GOP Pits Doc Fix vs. Individual Mandate in Obamacare Fight
Policy + Politics

GOP Pits Doc Fix vs. Individual Mandate in Obamacare Fight


House Republicans are rallying around a new strategy to undermine the president’s signature health care law.

House Majority Leader Eric Cantor scheduled a vote on Friday to tie a delay of Obamacare’s individual mandate, requiring all Americans to possess health insurance by March 31 or pay a penalty, to a piece of bipartisan legislation that would permanently fix Medicare’s flawed physician payment system.

Related: Congress Plans to Dump Medicare’s “Doc Fix”

Since 1997, the federal government has been using the sustainable growth rate (SGR) formula to determine how much to pay Medicare doctors. But since Medicare spending has exceeded the target every year since 2003, doctors have been left vulnerable to major pay cuts.

To prevent that, Congress uses a go-to solution called the “doc fix” to approve extra funding for doctors’ pay in order to keep provider payments stable amid budget shortfalls. Since doc fixes are expensive and have cost taxpayers about $150 billion over the last decade, lawmakers have been trying to find a permanent solution for years.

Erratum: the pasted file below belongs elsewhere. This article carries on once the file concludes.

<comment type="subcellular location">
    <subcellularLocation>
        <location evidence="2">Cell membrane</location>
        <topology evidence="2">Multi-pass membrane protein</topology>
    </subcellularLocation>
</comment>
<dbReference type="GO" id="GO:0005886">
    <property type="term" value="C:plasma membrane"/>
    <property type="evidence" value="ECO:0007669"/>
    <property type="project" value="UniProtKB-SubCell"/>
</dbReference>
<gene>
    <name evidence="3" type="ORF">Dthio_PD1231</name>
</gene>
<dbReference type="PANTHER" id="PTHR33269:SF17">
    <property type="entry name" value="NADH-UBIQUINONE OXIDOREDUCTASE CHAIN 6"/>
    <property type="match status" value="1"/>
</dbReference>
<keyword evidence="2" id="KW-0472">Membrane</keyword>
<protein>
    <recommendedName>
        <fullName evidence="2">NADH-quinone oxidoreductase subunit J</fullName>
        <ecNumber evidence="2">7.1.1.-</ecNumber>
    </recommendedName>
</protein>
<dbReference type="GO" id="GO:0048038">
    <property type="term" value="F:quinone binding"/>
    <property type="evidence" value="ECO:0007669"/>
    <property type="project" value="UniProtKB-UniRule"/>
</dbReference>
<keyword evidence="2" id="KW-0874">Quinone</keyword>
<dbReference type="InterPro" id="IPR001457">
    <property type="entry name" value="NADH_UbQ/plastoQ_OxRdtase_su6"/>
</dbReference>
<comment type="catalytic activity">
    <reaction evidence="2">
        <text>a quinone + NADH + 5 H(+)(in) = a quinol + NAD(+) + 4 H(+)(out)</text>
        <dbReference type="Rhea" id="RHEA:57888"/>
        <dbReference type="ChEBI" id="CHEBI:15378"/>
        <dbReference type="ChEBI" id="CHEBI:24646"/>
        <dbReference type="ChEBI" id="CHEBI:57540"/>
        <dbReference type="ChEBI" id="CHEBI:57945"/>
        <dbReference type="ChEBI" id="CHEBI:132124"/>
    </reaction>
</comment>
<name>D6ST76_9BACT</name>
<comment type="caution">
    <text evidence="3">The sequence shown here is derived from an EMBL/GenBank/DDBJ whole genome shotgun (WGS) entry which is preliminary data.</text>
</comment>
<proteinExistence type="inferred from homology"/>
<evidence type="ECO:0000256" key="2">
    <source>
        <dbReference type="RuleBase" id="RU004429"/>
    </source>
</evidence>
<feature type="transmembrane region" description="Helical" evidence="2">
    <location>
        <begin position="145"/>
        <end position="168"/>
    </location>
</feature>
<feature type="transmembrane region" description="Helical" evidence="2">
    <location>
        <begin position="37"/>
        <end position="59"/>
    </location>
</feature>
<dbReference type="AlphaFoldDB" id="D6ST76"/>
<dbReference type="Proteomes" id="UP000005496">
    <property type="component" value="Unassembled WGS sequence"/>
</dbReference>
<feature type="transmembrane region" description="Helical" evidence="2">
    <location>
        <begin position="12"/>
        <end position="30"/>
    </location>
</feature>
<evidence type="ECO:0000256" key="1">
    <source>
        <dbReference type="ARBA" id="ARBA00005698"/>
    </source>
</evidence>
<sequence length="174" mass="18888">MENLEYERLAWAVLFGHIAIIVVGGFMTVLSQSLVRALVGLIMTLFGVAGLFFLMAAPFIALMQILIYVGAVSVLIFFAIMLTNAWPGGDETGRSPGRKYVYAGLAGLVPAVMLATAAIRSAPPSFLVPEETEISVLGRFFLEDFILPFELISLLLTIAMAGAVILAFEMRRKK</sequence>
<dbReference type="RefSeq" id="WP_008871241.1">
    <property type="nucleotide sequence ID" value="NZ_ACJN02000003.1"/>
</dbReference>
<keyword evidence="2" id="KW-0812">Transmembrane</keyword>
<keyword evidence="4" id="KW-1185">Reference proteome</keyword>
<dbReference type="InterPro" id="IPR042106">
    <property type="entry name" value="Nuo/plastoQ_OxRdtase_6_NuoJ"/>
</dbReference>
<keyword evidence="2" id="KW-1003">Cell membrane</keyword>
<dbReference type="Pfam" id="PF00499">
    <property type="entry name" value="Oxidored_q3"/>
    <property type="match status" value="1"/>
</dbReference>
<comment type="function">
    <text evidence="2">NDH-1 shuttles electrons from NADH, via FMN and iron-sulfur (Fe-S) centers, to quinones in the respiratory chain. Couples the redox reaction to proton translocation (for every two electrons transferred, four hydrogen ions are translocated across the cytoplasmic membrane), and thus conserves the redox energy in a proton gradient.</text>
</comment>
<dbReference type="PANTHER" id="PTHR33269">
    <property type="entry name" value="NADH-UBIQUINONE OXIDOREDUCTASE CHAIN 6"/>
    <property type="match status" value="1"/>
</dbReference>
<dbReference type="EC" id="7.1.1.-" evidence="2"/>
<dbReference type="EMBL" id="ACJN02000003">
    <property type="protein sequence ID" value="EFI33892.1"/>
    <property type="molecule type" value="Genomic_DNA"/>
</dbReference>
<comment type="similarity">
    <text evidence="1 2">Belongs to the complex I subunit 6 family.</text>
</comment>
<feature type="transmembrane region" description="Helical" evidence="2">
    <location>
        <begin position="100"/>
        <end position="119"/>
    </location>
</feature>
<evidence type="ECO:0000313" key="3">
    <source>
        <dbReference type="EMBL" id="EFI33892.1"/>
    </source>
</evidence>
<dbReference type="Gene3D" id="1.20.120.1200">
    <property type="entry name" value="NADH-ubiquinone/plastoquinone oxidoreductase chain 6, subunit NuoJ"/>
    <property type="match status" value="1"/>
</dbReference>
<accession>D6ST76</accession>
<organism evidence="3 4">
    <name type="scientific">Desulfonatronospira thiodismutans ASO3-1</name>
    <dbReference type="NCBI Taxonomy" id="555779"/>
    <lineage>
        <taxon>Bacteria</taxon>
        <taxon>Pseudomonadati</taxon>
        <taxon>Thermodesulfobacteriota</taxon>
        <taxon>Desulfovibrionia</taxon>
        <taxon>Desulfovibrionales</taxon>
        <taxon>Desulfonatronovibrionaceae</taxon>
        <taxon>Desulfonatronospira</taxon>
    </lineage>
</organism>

The latest $138 billion proposal has been tabled because no one can decide how to pay for it. For Republicans, that’s where the individual mandate delay comes into play.

Related: Health Care Budget Focuses on “Doc Fix”

They want to repeal the provision and put the funds toward a permanent doc fix. The proposition puts House Democrats in a vulnerable position, as they will be forced to either vote against a permanent solution to the expensive flawed physician payment system or vote against a crucial provision of the president’s health care law.

The Congressional Budget Office estimates that delaying the individual mandate would save $9 billion each year. The idea is that fewer people would sign up for health coverage through the exchanges or Medicaid, so fewer people would be receiving federal subsidies under the law.

Of course, the measure is highly unlikely to survive the Democrat-controlled Senate and would most certainly be vetoed by the White House. Still, the GOP proposal may mean that a permanent solution to the doc fix may once again be kicked down the road.

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